Post-1970s Evangelical Responses to the Emancipation of Women -- By: Kevin Giles
PP 20:4 (Autumn 2006) p. 46
Post-1970s Evangelical Responses to the
Emancipation of Women
KEVIN GILES (Th.D., Australian College of Theology) is vicar of St. Michael’s Church (Anglican) in North Carlton, Australia. He has also served as a minister and consulting theologian for World Vision Australia. He is the author of many books and articles, including The Trinity and Subordinationism: The Doctrine of God and the Contemporary Gender Debate (InterVarsity Press, 2002) and Jesus and the Father: Modern Evangelicals Reinvent the Doctrine of the Trinity (Zondervan, 2006).
I was very pleasantly surprised and honored when Mimi Haddad asked me to serve as guest co-editor of the twentieth anniversary edition of Priscilla Papers. Though I have been writing on the emancipation of women in the life of the church and the home for thirty years.1 My unchanging goal has been to contribute to the development of a coherent, holistically biblical theology of the sexes that grants to men and women the same dignity and the same freedom to use God-given gifts of leadership. This biblical theology conceives of marriage as a partnership in self-giving agape love, yet never forgets that God has made us men and women to complement and enrich each other’s lives.
In what follows I outline the alternative theologies that have emerged among evangelicals since the 1970s when women’s emancipation changed the world forever. In the late 1960s in the Western world, one of the most momentous social and intellectual revolutions in human history erupted: women’s liberation. It has transformed nearly every aspect of modern life. This revolution had its roots in the nineteenth century,2 although it was only in the second half of the twentieth century that all the ingredients for this revolution emerged.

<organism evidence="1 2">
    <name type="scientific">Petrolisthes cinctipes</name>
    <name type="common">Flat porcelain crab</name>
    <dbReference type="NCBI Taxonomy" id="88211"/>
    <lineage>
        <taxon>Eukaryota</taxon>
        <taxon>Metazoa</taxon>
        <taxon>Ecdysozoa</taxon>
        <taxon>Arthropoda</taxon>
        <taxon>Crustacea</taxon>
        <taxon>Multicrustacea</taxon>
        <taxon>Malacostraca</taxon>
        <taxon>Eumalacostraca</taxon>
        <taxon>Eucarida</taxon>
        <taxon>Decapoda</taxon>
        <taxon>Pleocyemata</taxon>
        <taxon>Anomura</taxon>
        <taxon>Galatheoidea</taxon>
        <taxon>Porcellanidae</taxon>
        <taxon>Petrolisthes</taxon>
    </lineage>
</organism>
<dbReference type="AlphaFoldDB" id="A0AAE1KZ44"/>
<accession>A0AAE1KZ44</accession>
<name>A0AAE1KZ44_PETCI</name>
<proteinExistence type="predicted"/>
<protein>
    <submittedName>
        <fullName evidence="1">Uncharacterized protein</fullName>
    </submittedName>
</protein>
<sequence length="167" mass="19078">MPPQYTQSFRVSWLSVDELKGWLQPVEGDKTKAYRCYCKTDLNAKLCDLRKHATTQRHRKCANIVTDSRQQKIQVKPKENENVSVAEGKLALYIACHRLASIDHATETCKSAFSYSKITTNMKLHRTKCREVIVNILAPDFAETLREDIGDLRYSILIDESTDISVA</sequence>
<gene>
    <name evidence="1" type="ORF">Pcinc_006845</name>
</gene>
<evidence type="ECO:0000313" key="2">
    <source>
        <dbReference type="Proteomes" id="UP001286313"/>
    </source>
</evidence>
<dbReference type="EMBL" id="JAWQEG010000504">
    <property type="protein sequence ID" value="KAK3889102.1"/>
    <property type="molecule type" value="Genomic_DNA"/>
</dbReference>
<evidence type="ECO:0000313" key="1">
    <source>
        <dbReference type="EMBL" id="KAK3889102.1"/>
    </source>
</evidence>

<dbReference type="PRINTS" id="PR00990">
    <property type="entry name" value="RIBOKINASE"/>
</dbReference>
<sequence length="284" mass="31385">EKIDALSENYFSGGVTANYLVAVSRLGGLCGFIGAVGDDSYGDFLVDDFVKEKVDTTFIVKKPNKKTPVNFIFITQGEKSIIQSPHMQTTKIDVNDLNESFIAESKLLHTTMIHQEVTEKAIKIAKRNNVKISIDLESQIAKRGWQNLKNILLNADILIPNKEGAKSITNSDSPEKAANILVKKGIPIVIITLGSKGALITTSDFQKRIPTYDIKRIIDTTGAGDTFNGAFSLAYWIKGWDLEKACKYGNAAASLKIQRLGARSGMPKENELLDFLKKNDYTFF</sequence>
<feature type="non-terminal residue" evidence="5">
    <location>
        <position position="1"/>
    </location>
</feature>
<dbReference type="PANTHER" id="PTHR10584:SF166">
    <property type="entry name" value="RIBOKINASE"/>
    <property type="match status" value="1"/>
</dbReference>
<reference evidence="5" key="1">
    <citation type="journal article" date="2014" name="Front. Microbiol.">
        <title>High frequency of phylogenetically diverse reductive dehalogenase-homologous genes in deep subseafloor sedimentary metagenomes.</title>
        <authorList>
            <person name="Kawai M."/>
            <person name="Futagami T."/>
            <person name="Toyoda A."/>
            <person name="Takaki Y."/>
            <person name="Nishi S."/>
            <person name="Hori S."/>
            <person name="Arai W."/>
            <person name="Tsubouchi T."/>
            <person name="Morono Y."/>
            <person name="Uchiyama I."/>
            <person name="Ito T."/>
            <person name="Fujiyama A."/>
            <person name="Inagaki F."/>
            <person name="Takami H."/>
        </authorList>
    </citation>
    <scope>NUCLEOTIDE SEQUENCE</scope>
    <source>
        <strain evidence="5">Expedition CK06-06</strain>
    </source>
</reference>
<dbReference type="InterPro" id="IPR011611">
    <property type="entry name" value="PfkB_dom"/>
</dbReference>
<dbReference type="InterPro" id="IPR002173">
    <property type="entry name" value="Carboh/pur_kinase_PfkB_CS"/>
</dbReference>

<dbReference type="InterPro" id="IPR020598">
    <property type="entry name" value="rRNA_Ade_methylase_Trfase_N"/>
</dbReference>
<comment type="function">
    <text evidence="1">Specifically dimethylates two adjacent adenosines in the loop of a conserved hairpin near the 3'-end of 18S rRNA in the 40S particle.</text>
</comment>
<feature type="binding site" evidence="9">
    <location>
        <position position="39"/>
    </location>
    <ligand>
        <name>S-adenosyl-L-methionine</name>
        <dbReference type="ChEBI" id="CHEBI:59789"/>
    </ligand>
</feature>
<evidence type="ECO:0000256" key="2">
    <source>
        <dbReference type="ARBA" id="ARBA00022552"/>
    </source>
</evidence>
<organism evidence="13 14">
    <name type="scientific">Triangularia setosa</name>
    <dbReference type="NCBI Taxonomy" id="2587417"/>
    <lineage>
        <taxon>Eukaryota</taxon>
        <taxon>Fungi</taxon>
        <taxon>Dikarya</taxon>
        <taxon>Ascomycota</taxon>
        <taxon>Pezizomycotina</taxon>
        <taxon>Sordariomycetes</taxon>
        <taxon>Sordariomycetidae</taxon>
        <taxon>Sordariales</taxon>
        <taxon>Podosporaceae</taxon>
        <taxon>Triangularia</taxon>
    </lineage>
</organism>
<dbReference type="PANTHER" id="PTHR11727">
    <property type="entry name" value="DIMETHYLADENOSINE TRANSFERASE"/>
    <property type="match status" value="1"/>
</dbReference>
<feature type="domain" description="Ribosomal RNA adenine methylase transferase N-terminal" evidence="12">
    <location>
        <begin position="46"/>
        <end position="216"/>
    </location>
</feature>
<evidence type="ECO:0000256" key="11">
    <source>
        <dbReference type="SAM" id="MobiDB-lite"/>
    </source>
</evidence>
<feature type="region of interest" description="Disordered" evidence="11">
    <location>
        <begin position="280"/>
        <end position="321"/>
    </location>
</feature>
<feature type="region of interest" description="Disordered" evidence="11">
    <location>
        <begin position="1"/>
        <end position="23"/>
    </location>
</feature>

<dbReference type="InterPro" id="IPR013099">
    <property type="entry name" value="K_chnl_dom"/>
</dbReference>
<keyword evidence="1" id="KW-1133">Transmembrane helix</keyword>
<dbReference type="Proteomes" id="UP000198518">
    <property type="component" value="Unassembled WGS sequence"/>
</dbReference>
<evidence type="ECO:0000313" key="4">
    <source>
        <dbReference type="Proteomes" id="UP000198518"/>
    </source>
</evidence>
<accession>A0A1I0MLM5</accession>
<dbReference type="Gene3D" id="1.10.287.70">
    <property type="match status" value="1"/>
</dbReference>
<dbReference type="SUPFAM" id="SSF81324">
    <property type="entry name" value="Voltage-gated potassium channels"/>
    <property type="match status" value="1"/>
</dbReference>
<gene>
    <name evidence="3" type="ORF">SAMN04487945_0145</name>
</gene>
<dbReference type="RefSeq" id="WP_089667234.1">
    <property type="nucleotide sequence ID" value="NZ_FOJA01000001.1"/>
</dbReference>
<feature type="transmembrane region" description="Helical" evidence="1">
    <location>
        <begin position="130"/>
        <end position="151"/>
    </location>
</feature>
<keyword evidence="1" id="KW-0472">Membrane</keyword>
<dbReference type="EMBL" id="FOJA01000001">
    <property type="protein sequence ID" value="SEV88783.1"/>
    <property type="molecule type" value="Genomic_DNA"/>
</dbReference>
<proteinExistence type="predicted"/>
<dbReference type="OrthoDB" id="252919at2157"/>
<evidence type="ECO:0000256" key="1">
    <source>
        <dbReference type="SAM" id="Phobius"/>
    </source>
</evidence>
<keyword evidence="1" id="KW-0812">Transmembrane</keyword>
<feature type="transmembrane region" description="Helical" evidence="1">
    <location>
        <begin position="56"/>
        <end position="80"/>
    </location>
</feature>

Four things came together to throw open the door for change. First of all came the education of women. Educational opportunities for women had been increasing from the 1850s, but it was only in the 1960s that women started completing high school and entering universities in large numbers. Their academic achievements demonstrated that they did not lack intelligence as men had claimed for long ages. Second came the “Pill.” For the first time in human history, women were able to determine if and when they would have children. Educated and freed from the uncertainty of pregnancy, women entered the workforce in growing numbers. Their employment was the third ingredient that made women’s emancipation possible. From this followed the fourth ingredient. Women could now financially support themselves. With the distinctive contribution they made as women in the workplace a...
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